The PEN Pod: Lessons Learned in Uncertainty with Fatima Shaik
In today’s The PEN Pod episode, we spoke with journalist, writer, and teacher Fatima Shaik, who spent nearly a decade exploring the aftermath of Hurricane Katrina in her native New Orleans in a series of essays first published by In These Times Magazine and later in a short story collection, What Went Missing and What Got Found. Fatima is also the co-chair of the PEN Children’s and Young Adult Book Authors Committee. We spoke with Fatima about writing amid a crisis, the lessons learned in uncertainty, and resources that parents at home now can use to find diverse children’s books.
You have a lot of experience writing and reporting amid and after a crisis. What are some of the lessons that you took away from your writing post-Katrina that you think writers can apply now?
The first thing that I found out was that there are some things that you can’t control, and you just really have to accept that. So I would advise writers to be flexible and to live in the present. One of the things is not to be so hard on yourself if you’re not doing the things that you were doing before. After Katrina, I couldn’t write fiction for a while. Everything that I was seeing was so fantastic, I couldn’t describe anything more fantastic than that. I was seeing stop signs upside down and red lights that were red and green at the same time. It was just a little bit more fantastic than I could describe, so what I wound up doing was switching gears and going back into nonfiction. That’s how I started writing first-person essays. I think that when you’re in times when your imagination is clogged because too many things are happening, it’s a good time to have observation and reflection in a Zen-like way, and things will show themselves, later, what they’re really supposed to be about.
“When you’re in times when your imagination is clogged because too many things are happening, it’s a good time to have observation and reflection in a Zen-like way, and things will show themselves, later, what they’re really supposed to be about.”
Are you finding yourself compelled to be writing right now? And do you feel you can focus?
I’m working on a memoir, and I did some historical work before, and I’m doing some editing. So I am doing that. Focus is not easy. What I’m focusing on in my writing are the small things that I may have skimmed over before. I’m taking a lot more time with description and being able to impart description as metaphor, so I’m bringing my emotions to my descriptions.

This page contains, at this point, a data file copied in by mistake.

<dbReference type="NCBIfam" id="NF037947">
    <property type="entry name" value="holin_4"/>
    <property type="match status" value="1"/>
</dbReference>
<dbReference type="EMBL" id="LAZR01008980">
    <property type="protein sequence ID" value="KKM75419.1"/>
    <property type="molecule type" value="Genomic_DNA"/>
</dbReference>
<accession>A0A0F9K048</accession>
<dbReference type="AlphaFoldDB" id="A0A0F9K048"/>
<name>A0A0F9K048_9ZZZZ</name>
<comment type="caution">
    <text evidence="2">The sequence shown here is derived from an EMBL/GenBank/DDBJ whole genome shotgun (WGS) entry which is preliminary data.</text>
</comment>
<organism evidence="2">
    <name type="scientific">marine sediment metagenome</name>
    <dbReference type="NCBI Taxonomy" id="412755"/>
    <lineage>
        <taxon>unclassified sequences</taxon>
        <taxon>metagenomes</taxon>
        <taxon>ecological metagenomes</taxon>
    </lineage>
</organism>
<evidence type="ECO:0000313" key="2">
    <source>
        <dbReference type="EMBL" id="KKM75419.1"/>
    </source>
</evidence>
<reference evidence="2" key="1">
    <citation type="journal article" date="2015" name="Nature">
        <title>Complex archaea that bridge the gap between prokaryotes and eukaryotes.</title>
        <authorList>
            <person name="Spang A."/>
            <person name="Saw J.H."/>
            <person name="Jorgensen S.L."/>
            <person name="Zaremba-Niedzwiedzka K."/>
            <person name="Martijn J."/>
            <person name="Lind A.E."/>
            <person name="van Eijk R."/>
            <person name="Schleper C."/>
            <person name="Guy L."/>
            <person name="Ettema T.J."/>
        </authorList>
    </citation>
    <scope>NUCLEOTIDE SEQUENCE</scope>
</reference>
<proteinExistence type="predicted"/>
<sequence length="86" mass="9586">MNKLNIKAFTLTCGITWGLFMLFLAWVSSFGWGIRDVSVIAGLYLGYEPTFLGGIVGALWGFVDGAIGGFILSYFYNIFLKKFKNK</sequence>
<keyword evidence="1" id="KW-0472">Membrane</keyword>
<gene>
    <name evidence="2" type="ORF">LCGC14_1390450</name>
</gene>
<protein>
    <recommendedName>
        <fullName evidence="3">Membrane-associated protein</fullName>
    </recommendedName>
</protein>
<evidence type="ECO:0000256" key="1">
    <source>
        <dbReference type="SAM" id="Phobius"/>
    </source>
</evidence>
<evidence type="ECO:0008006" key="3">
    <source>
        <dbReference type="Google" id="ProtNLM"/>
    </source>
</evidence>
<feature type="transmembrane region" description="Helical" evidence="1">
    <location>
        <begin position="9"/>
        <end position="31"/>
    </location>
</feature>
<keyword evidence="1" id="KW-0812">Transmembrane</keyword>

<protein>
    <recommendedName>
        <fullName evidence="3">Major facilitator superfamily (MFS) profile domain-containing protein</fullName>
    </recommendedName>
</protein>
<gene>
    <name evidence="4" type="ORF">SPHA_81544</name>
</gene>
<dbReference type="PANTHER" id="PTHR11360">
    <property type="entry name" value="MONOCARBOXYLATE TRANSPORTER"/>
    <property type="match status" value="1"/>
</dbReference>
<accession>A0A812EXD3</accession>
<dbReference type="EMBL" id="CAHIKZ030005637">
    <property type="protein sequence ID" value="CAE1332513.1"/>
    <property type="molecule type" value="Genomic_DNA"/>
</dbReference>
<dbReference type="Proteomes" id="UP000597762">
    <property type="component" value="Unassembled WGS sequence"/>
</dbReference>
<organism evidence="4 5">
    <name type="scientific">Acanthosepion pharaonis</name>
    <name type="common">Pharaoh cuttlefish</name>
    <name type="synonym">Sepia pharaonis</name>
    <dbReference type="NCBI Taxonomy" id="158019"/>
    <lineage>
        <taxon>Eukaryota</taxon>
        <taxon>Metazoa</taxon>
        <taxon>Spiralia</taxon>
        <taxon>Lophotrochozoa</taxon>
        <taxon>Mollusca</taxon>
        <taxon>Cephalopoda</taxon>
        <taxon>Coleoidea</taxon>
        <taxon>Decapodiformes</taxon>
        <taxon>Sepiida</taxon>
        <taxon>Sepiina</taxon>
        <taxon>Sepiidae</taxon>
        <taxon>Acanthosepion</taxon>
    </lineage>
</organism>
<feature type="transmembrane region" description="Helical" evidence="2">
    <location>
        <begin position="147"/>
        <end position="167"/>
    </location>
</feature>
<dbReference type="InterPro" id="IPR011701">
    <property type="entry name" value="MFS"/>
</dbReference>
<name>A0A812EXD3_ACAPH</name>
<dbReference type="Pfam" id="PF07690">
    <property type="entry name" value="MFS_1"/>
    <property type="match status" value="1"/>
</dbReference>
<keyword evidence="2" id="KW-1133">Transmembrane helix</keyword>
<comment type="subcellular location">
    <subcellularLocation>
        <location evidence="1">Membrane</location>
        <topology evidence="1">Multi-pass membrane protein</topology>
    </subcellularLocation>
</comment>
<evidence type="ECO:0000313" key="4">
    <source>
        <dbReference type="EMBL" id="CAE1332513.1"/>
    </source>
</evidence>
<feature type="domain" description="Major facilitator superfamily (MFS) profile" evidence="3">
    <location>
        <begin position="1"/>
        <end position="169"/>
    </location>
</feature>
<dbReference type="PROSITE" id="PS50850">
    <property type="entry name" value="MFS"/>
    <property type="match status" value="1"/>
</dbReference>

We don’t quite know how this story is going to end, and right now, we’re kind of in this period of uncertainty. Do you find that that’s at all similar to your experience after Katrina?
I wouldn’t say that Katrina was something that came and went, really. It was a constant uncertainty. It is still uncertainty. We didn’t know then who was going to survive and who wasn’t going to survive, just like now, except now it’s a virus, so it’s a little different in that way. But we had elders that were in nursing homes, and we didn’t know where. There are a lot of parallels in that way. That uncertainty can sort of be tamed, for me, by talking to other people and sharing on the phone, and by focusing on small things, small pleasures—a cup of tea in the morning, growing a plant, or taking classes online. Just small little things that you may not have had time for before, and then being grateful for that.
“That uncertainty can sort of be tamed, for me, by talking to other people and sharing on the phone, and by focusing on small things, small pleasures—a cup of tea in the morning, growing a plant, or taking classes online.”
You help head our Children’s and Young Adult Book Authors Committee. Are there any books that you’d like to recommend to parents at home with their children out there?
I have some resources that I’d like to recommend. The AALBC has the top 150 recommended African-American children’s books, and I would recommend to parents that now they may want to read from an ethnicity that is not theirs. Lee & Low Books is also good for that. The Ink Think Tank is a nonfiction group of authors that speak to children. Just Us Books has been in business for about 25 years, and The Brown Bookshelf. So there are a lot of resources online that parents can use, and go from there.
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